I’m getting married! But before I say “I do!”, there is a ton I have to figure out about my physical therapy student loans and how marriage will affect these loans!
As a physical therapist, I graduated with over $150,000 in student loans. That number has now climbed to over $200,000 over the 4 years that I have been a PT. I know many PT’s are in the same boat. Life continues to go on though, and being engaged has brought up more questions for myself and I know, for many other therapists including OT,SLPs, and RTs. Heck even PT students!
Should You File Your Taxes Separately or Jointly If You Have Student Loans?
One of the top questions which comes to my mind, especially as it nears tax season, is that if I’m married and still have my $100,000+ student loans, should I file my taxes together with husband or should I file separately?
Now, I want to encourage those who aren’t married or engaged yet, to still continue to read on. Why? Because someday, you will be in my same boat, and I want to save you hours of research and stress!!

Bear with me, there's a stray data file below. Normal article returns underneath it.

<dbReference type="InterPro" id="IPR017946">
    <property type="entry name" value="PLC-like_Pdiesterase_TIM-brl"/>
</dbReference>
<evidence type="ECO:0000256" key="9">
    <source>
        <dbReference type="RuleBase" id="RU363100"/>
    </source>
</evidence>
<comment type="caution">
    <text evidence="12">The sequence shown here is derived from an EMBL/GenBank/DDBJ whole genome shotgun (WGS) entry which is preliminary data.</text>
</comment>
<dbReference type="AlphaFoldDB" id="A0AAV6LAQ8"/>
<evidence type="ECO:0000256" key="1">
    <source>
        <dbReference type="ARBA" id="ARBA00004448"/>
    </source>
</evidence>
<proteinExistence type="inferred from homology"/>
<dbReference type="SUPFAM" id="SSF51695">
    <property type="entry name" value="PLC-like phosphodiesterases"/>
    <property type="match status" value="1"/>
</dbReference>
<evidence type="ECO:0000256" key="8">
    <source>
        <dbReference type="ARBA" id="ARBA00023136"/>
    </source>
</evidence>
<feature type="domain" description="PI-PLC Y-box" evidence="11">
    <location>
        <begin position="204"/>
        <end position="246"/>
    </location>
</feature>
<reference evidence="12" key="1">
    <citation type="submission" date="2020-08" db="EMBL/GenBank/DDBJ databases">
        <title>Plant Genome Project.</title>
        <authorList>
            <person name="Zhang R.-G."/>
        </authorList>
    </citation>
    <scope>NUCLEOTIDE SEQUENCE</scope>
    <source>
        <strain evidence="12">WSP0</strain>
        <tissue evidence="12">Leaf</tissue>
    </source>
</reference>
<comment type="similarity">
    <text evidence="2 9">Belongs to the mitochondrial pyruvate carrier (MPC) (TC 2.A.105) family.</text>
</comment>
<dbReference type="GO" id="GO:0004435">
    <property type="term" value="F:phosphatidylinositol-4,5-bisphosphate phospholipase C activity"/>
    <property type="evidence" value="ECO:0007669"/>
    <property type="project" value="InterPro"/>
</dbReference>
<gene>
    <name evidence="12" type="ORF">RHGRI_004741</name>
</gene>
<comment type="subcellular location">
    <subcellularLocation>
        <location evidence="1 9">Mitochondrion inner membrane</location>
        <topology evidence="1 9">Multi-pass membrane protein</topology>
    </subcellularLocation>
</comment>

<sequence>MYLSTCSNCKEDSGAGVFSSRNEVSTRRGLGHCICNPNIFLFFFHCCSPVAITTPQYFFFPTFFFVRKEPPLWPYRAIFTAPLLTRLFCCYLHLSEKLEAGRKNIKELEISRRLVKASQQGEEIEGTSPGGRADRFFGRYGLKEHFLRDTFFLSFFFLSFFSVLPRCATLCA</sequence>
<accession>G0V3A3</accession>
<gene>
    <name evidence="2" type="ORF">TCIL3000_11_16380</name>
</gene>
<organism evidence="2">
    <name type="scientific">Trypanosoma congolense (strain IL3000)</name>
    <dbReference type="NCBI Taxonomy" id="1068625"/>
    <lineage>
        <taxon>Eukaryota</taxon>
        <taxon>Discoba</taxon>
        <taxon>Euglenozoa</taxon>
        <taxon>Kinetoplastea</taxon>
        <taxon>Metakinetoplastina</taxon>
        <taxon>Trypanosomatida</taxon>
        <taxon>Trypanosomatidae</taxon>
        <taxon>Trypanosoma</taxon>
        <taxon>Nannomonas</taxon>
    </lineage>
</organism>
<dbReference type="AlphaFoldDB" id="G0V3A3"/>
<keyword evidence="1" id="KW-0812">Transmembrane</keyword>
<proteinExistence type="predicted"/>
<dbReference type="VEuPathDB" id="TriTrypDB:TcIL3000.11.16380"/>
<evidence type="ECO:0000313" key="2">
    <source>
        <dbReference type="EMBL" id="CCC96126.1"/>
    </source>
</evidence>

Do You Have Private or Public Loans?
First, how you file your taxes may depend on the type of loans you have. Public loan payment amounts, especially if you are in an income based repayment plan, may change depending on your plan and how you file your taxes.
Private loans payment amounts should not change – for the worse at least, but they actually may change for the better! Why?
- When you have a private loan, you have already settled on a loan amount that you will pay back as well as an interest rate. This is all fixed in a contract. There is no variable percentage of income to be paid. So if you keep in the same private loan contract, you can file separately or jointly and it should not affect your loan amount. Usually filing jointly is more advantageous tax wise, so I recommend if this is your situation, that you file jointly. However, everyone’s tax situation varies, so I still strongly suggest you do your own math and tax research first.